Market Extra: Why are markets ignoring escalating conflict in Hong Kong?

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Police detain protesters and students in Hong Kong on November 19

As protests in Hong Kong reached fever pitch this week with police placing a number of protester-occupied university buildings under siege, using rubber bullets and tear gas to dislodge demonstrators, global markets have largely shrugged off these events. Even a move by the U.S. Congress which passed the Hong Kong Human Rights and Democracy Act, complicating the ongoing U.S.-China trade talks, failed to unduly worry investors.

Though the Dow Jones Industrial Average DJIA, +0.39%  , S&P 500 index SPX, +0.22%  and Nasdaq Composite index COMP, +0.16% all posted losses this week, each benchmark remains within 0.7% of their all-time highs. Meanwhile, Hong Kong’s Hang Seng index HSI, +0.48%  actually rose, up 1% during the past five trading session.

Investors and analysts interviewed by MarketWatch offered several explanations for why the conflict in Hong Kong can safely be ignored, but others worried that its escalation is just another in a series of signals that chances for a U.S.-China trade deal are much slimmer than markets realize.

U.S. Congress turns up the heat

One reason for optimism is that the Hong Kong Human Rights and Democracy Act, which passed both houses of Congress with large majorities and awaits President Trump’s signature, is mostly symbolic protest against mainland China’s Hong Kong policy, according to Andrew Coflan, China analyst at the Eurasia Group.

“The only thing it mandates is an annual report by the State Department on Hong Kong’s independence” and whether it deserves to maintain that special status, Coflan said. “The State Department could make a recommendation, but the power to revoke special status is in the President’s hands.”

In other words, the bill doesn’t materially change the dynamics of the U.S.-China trade negotiations other than giving President Trump another arrow in his quiver in the trade war, one he may very well decline to use. In an interview Friday on “Fox & Friends” the president was noncommittal about whether he’d sign the bill, saying “We have to stand with Hong Kong, but I’m also standing with President Xi.”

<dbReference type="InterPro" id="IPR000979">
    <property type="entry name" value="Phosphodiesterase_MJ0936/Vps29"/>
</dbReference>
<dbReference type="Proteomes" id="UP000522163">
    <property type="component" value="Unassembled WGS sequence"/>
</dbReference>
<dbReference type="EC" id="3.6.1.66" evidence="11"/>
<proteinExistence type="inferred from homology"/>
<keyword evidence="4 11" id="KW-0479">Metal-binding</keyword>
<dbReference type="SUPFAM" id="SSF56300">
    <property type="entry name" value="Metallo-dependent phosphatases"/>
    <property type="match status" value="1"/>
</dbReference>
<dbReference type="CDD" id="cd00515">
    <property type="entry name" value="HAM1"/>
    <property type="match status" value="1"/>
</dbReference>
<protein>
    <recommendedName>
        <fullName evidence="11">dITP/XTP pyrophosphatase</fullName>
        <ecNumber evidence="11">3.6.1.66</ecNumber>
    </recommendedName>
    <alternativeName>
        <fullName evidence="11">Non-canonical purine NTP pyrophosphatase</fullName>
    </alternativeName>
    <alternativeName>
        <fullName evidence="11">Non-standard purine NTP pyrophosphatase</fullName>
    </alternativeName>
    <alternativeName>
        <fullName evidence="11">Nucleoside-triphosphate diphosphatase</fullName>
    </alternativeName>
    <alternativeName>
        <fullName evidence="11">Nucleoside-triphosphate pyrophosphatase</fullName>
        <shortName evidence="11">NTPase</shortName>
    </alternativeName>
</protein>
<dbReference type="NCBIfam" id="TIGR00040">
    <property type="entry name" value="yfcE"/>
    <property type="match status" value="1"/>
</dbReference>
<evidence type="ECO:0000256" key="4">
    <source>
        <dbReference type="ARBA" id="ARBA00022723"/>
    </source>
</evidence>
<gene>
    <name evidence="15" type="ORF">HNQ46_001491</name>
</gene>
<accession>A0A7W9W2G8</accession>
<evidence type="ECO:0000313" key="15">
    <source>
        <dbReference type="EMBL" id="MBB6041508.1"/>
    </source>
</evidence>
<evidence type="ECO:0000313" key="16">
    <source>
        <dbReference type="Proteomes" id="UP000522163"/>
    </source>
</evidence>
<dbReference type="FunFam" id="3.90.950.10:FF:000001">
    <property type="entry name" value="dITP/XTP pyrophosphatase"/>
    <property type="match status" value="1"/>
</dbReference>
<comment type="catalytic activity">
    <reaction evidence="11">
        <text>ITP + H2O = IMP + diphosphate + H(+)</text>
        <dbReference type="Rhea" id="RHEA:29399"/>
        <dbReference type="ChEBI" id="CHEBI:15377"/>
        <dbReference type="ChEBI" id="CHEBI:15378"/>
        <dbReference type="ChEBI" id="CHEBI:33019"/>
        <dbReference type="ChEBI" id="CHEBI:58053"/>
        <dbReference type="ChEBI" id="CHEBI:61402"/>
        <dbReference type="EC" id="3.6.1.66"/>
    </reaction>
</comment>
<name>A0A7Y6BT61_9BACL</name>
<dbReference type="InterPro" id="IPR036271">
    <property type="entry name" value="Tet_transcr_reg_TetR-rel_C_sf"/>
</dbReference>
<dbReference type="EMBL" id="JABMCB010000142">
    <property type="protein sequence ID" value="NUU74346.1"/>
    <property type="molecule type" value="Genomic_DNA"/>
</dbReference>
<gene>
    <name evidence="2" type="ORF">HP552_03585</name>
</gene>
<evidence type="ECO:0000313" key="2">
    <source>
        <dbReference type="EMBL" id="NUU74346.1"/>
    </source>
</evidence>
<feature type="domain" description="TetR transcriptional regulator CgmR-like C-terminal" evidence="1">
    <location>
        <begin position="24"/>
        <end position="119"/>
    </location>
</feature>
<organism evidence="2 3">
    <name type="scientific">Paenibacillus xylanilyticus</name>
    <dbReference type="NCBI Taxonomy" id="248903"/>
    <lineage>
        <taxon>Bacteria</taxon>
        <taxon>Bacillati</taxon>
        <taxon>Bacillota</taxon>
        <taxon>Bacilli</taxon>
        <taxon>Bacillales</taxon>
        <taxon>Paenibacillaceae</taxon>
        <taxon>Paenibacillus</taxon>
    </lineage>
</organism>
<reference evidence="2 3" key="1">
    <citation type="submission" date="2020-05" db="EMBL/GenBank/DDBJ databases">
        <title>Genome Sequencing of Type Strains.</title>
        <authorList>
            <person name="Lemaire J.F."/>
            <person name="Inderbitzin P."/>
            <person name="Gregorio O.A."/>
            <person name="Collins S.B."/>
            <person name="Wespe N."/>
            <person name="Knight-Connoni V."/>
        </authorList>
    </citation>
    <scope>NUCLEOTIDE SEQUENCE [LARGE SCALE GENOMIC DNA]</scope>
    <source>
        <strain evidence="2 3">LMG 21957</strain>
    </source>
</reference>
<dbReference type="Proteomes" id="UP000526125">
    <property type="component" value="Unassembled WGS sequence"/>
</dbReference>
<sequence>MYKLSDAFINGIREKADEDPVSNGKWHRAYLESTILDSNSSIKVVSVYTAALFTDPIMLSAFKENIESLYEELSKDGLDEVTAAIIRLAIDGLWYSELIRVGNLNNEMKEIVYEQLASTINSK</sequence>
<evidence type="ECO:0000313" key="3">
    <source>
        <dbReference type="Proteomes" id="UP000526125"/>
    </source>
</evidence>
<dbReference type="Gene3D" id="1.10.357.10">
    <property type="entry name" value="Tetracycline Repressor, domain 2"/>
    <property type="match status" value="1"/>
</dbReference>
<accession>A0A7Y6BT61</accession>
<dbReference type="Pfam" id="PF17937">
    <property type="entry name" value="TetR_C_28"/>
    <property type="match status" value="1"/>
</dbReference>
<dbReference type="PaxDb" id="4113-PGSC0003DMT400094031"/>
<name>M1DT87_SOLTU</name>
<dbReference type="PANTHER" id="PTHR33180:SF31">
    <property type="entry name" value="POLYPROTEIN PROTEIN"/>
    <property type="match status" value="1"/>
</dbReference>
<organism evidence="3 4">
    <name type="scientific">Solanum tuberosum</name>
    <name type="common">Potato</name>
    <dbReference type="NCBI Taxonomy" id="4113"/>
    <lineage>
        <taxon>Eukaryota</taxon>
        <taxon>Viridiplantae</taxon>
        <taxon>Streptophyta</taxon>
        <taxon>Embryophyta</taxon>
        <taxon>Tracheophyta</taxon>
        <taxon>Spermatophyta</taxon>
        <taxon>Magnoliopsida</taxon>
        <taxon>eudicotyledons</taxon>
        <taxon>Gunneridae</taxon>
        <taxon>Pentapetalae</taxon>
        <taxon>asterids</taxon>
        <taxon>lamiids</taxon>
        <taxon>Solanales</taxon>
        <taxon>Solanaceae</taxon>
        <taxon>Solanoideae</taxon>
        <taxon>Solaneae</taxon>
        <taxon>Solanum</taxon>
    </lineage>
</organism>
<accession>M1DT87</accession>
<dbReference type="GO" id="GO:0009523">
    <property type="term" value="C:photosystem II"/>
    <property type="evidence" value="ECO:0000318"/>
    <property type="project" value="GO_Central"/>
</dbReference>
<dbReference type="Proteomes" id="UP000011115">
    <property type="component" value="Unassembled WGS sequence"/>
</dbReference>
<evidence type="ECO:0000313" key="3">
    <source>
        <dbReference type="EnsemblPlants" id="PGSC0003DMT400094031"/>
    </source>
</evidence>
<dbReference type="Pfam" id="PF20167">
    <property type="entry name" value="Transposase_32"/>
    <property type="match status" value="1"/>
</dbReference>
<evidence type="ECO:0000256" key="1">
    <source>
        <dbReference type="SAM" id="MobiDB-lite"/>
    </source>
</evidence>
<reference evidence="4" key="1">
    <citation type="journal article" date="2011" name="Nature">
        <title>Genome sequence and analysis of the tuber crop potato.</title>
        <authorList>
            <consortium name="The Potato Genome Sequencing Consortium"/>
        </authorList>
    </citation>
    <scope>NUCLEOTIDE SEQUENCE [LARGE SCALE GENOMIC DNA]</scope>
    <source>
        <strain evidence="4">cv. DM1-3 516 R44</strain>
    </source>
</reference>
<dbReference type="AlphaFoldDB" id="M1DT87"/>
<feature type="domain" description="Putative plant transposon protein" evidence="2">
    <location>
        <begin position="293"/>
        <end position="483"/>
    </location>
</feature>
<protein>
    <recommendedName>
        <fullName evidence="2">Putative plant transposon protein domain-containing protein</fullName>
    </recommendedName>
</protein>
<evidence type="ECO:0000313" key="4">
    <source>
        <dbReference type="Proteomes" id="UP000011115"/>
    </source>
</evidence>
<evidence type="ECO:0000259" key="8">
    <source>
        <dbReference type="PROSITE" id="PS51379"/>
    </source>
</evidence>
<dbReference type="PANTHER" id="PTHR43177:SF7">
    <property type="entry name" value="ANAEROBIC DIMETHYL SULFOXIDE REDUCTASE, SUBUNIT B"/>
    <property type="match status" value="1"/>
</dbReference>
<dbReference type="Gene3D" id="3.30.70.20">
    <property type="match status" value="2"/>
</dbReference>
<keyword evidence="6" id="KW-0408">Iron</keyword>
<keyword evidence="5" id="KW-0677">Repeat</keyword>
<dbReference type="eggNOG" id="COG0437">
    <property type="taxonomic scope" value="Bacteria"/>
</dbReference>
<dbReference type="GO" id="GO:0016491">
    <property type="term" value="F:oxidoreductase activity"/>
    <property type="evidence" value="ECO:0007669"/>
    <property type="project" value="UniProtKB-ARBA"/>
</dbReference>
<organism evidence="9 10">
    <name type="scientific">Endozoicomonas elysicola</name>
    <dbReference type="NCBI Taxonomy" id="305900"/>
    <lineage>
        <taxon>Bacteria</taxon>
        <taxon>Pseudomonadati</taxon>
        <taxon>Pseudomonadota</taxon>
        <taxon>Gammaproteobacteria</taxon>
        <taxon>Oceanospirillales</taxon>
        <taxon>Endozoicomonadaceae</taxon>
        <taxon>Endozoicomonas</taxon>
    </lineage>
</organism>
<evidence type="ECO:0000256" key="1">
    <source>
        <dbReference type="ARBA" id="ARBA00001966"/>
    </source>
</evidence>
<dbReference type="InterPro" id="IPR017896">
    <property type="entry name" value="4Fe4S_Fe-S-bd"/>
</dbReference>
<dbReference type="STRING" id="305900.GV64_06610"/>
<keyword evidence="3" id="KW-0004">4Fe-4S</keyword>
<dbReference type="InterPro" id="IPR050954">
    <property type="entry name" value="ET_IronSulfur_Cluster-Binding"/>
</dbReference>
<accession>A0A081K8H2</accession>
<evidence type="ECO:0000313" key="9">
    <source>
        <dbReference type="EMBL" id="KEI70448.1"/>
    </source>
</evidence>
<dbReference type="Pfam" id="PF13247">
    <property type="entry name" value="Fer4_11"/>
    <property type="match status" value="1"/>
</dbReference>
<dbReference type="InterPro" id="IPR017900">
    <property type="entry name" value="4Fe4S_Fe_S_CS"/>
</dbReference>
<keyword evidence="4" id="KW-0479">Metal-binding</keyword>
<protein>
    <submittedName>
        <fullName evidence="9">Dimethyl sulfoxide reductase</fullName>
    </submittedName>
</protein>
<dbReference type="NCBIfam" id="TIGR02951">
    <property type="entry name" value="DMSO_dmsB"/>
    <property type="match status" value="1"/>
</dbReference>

Since 1992, U.S. law has given Hong Kong a special status that relieves it from tax, trade and visa policies that govern relations between the U.S. and mainland China. Hong Kong exports, for instance, are not subject to recent tariffs imposed on the rest of China. An estimated $38 billion in trade between Hong Kong and the U.S. could be jeopardized if Hong Kong’s special status is jeopardized.

The U.S. also has its own reasons for not rocking the Hong Kong boat. It offers U.S. companies a relatively safe way to access the Chinese market and uses a U.S. dollar peg, linking it with the American financial system. According to the Congressional Research Service, some 290 U.S. companies have their regional headquarters in the city that year and another 434 had regional offices.

A History of Dissent in Hong Kong

Meanwhile, the current Hong Kong protests are not the first clash between citizens and Beijing in recent years. “A lot of investors use history to project what will happen in the future,” said James McDonald, chief executive officer of Hercules Investments.

“If you look at previous protests that took the Hang Seng index down — the umbrella movement in 2014, anti WTO protests in 2005, and even the Tiananmen sympathy protests in 1989,” none of these suppressed equity valuations in Hong Kong for very long, let alone U.S. markets, he said. “There is a perception among investors that these protests will fizzle out,” as did previous movements.